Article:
Unravelling Inheritance Tax
According to unbiased.co.uk, the British public hate only one tax more than Inheritance Tax (IHT), and that’s the money that is taken out of their bank account each month by their local council.
However, IHT is widely misunderstood and this is potentially one of the reasons why HM Revenue & Customs collected £5.4 billion of IHT in 2018/19.
Many individuals mistakenly believe IHT is only for ‘the wealthy’ and comments of “I don’t fall into that category, my children won’t have to pay anything” are commonly heard. Despite this, IHT tax still applies on 25,000 deaths every year.
Complexity of the IHT Rules
The IHT rules currently in place have developed over the past four decades and have now morphed into an over complex legislative structure; with pitfalls, hidden tax charges and lengthy timescales presenting major planning problems.
Due to this, the Office of Tax Simplification (OTS) was asked to review IHT in 2018 by the Chancellor, Phillip Hammond. They have now produced their second report detailing how the web of IHT rules can be simplified, an article on which you can find here.
The recommendations of the OTS however, may not be implemented. For now, therefore, see the below guide on IHT, which highlights some of the problems people face when planning their finances around this tax.
What is Inheritance Tax?
IHT is paid on the estate individuals leave behind when they die. The tax paid depends on the value of the assets that are being left.
What is included in my estate?
The below list is not exhaustive, but your estate is made up of the following:
- Your home and other properties you own;
- Savings, investments and some pensions;
- Chattels; and
- The proceeds of any life insurance policies, subject to being held in Trust.
What is the actual tax charge?
Any assets left above you allowances will be subject to a tax charge of 40%.
How much can I leave?
Individuals can pass everything to their spouse or civil partner free from IHT.
You can also pass up to £325,000 to other family or friends with no tax consequences. This is called someone’s Nil Rate Band.
If an individual’s estate is more than this allowance, IHT may be charged.
In addition, if a spouse does not use their Nil Rate Band on their death, the surviving spouse can use this when they die. For example:
Bob dies and leaves all his assets, worth £600,000, to his wife, Jean.
As Bob passes all assets to his spouse, there is no IHT and he does not use his £325,000 Nil Rate Band.
When Jean dies, she can use Bob’s Nil Rate Band and her own £325,000 allowance.
Jean passes all her assets, worth £625,000, to her sister. With her allowances, there is no IHT to pay.
What about my main residence?
To add an extra layer of complexity, an allowance of up to £150,000 (rising to £175,000 in April 2020), is also available to individuals, which applies to your main residence.
To benefit from this, you must plan on leaving your main residence to your children or grandchildren. The allowance you get is also capped at the value of your property.
If you benefit from this additional allowance, a married couple could leave up to £1,000,000 to their family and friends with no IHT consequences.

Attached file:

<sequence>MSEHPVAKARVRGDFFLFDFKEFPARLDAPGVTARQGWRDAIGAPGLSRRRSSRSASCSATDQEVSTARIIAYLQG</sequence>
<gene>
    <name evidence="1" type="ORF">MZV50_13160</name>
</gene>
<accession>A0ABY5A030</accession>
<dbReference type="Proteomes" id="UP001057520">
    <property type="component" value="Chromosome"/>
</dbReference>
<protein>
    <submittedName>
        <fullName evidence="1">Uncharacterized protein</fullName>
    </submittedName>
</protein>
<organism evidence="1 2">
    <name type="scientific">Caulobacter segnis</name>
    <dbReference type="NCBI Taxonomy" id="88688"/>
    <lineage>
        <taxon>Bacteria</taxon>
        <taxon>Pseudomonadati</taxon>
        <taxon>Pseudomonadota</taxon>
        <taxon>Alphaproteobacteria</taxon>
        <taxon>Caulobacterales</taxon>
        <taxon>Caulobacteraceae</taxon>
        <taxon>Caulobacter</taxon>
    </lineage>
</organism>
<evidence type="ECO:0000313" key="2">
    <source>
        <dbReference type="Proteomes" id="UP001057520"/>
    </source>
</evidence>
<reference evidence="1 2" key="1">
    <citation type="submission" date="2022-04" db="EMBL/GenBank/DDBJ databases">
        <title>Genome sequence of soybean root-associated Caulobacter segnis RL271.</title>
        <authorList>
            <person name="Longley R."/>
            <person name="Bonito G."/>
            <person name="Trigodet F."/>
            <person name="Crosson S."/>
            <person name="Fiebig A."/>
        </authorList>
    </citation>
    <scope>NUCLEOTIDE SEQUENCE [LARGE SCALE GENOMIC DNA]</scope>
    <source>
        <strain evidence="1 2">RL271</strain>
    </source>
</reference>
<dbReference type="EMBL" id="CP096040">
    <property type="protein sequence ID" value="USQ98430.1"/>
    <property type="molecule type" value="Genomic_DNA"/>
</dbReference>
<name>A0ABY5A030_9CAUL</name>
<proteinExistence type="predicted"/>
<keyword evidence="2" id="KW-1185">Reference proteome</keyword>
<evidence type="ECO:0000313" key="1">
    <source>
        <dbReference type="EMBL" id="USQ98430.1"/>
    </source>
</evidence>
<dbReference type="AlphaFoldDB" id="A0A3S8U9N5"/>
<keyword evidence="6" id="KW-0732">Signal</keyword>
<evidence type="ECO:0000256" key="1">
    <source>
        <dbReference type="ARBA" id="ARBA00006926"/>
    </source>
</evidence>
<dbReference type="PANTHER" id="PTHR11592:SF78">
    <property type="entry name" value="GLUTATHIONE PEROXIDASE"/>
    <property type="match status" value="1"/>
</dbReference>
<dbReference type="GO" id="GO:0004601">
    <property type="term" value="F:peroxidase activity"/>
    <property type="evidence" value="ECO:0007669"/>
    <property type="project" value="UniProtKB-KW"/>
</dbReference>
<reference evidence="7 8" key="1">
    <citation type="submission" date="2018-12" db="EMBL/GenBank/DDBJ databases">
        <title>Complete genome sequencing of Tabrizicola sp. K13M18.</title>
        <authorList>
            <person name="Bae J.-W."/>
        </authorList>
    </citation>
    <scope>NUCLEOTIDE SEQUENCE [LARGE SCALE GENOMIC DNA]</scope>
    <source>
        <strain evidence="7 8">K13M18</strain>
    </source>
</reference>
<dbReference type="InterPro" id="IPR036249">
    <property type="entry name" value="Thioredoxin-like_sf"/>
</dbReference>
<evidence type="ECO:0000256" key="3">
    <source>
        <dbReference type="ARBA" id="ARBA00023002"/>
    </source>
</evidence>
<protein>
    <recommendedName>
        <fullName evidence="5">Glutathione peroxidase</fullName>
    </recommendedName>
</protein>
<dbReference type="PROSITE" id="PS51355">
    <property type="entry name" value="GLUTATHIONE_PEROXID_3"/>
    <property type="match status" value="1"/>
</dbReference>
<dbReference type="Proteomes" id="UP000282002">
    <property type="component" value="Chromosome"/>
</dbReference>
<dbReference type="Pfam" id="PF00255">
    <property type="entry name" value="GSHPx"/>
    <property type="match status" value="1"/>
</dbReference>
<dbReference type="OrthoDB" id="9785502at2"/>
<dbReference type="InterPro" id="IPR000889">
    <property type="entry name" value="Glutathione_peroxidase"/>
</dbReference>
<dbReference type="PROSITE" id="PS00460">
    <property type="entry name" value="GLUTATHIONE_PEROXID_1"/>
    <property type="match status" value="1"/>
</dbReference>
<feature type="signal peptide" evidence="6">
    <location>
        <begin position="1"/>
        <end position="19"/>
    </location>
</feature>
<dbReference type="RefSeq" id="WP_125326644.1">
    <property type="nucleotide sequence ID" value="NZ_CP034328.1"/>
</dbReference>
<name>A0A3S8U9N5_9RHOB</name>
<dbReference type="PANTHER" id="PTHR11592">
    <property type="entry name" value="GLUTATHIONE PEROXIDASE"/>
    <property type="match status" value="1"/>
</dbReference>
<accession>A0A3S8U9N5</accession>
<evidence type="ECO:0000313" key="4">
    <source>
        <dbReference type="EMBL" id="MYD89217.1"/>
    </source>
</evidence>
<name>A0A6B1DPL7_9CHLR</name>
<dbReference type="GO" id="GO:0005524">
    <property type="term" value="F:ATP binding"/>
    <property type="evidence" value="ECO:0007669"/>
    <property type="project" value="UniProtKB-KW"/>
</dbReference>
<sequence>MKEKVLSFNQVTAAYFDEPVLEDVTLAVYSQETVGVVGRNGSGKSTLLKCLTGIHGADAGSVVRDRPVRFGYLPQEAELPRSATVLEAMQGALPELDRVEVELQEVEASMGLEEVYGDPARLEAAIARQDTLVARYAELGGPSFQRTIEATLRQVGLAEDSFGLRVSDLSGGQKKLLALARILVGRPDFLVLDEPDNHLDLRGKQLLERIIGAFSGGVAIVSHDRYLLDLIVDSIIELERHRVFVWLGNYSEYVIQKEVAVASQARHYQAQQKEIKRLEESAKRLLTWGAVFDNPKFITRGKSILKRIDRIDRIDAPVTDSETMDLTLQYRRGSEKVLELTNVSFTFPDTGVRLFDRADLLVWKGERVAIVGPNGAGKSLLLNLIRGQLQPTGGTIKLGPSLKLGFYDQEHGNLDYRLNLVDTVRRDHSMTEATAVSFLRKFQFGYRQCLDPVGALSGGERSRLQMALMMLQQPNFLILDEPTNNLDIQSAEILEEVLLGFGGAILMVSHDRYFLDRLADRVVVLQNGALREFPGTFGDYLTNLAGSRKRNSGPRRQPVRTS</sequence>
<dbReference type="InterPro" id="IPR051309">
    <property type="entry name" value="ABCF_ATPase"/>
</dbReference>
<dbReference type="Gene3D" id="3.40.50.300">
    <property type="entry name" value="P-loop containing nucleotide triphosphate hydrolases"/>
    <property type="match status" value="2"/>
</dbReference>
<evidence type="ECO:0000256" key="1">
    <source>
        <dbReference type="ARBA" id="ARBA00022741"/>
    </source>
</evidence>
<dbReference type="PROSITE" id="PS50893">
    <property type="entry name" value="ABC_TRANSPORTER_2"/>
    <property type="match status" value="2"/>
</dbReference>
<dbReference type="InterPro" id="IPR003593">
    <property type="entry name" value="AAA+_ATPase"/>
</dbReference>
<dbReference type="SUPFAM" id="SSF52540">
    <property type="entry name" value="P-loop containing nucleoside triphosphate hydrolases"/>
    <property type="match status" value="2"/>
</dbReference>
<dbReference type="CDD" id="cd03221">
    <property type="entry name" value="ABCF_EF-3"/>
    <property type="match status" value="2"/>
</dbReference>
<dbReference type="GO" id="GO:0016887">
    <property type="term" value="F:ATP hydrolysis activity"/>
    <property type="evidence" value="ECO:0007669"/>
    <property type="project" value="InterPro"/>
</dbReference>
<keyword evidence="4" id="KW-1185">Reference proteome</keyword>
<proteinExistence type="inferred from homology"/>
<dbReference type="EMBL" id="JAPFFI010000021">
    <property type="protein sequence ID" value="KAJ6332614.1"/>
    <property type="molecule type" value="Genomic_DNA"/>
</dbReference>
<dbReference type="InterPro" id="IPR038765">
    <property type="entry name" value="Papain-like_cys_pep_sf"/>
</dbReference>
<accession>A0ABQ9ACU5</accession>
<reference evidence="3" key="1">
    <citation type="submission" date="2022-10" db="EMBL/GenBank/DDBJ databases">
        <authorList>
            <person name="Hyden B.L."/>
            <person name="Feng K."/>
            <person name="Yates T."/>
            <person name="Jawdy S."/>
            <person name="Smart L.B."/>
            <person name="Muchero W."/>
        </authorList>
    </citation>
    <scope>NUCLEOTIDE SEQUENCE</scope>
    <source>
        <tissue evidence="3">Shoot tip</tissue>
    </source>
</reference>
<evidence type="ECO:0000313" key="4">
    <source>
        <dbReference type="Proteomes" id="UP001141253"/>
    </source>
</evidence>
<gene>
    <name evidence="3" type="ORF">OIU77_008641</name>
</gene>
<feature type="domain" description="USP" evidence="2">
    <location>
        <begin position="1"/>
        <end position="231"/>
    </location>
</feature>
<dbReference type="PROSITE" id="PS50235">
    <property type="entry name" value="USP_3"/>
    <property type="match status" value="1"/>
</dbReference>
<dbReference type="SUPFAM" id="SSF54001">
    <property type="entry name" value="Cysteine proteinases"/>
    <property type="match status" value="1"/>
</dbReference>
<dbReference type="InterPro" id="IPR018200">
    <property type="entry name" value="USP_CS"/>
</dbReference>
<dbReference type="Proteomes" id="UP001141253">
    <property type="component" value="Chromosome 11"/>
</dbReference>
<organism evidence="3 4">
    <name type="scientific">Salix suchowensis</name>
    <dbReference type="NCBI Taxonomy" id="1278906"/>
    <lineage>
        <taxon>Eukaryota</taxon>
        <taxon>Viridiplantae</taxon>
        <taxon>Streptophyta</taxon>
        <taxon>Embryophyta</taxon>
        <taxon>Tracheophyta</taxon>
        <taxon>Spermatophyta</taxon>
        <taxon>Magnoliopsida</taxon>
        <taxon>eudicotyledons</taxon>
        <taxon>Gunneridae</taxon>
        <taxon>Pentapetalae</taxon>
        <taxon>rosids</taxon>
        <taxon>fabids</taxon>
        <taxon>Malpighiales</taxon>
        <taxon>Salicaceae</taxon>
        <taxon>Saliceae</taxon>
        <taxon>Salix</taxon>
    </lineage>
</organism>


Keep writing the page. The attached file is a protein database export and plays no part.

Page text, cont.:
This appears straightforward, but what gifts can I make whilst I am alive?
This is where the complexity really kicks in!
Throughout your lifetime, you can make the following gifts, without it impacting the IHT payable on your death or incurring tax when the gift is made:
- Each individual can gift up to a total of £3,000 per year
- This can be carried forward for one year, if not used in the previous tax year.
- £250 can be gifted to an individual per year.
- Unlimited £250 gifts can be made. They must be to different individuals.
- This cannot be combined with the annual gift exemption, above. i.e. £3,250 cannot be gifted to one person.
- Gifts can be given on consideration of marriage.
- £5,000 can be given from parents;
- £2,500 can be given from grandparents;
- £1,000 can be given from anyone else.
- Unlimited gifts can be made to spouses, civil partners, charities and political parties.
- Gifts can be made out of regular income.
- Must be regular gifts, for example monthly;
- Must be made out of surplus income, which is not required to maintain the individual’s standard of living.
But what about larger gifts?
For individuals with larger estates, the above permitted gifts are going to have little or no impact on someone’s IHT liability.
In light of this, there is the possibility of gifting much higher amounts. Inheritance Tax will however apply to a gift, if:
- The gift was made less than 7 years before the death of the person who gave the gift;
- The gift is not covered by any of the above small gift exemptions; and
- The value of the gift, combined with any other gifts within 7 years, exceeds the available nil rate band.
Any gifts that fall outside of these criteria are likely to be free from IHT. It is greatly advised, however, that individuals seek advice on this area before gifting large amounts of money to family or even Trusts.
For obvious reasons, the Office of Tax Simplification report has suggested a number of changes be made to the above rules.
The rules currently represent a minefield for individuals to plan their finances with the objective of avoiding, or mitigating, IHT in mind.
At Informed Financial Planning we have a wealth of experience in helping individuals plan in this area. Whilst we cannot guarantee clients will not pay IHT on their deaths; by planning early enough, it may be that we can reduce the tax liability significantly to ensure your beneficiaries receive as much of your hard-earned assets as possible.
Give us a call on 01482 219 325 or email [email protected] to discuss how we can help you.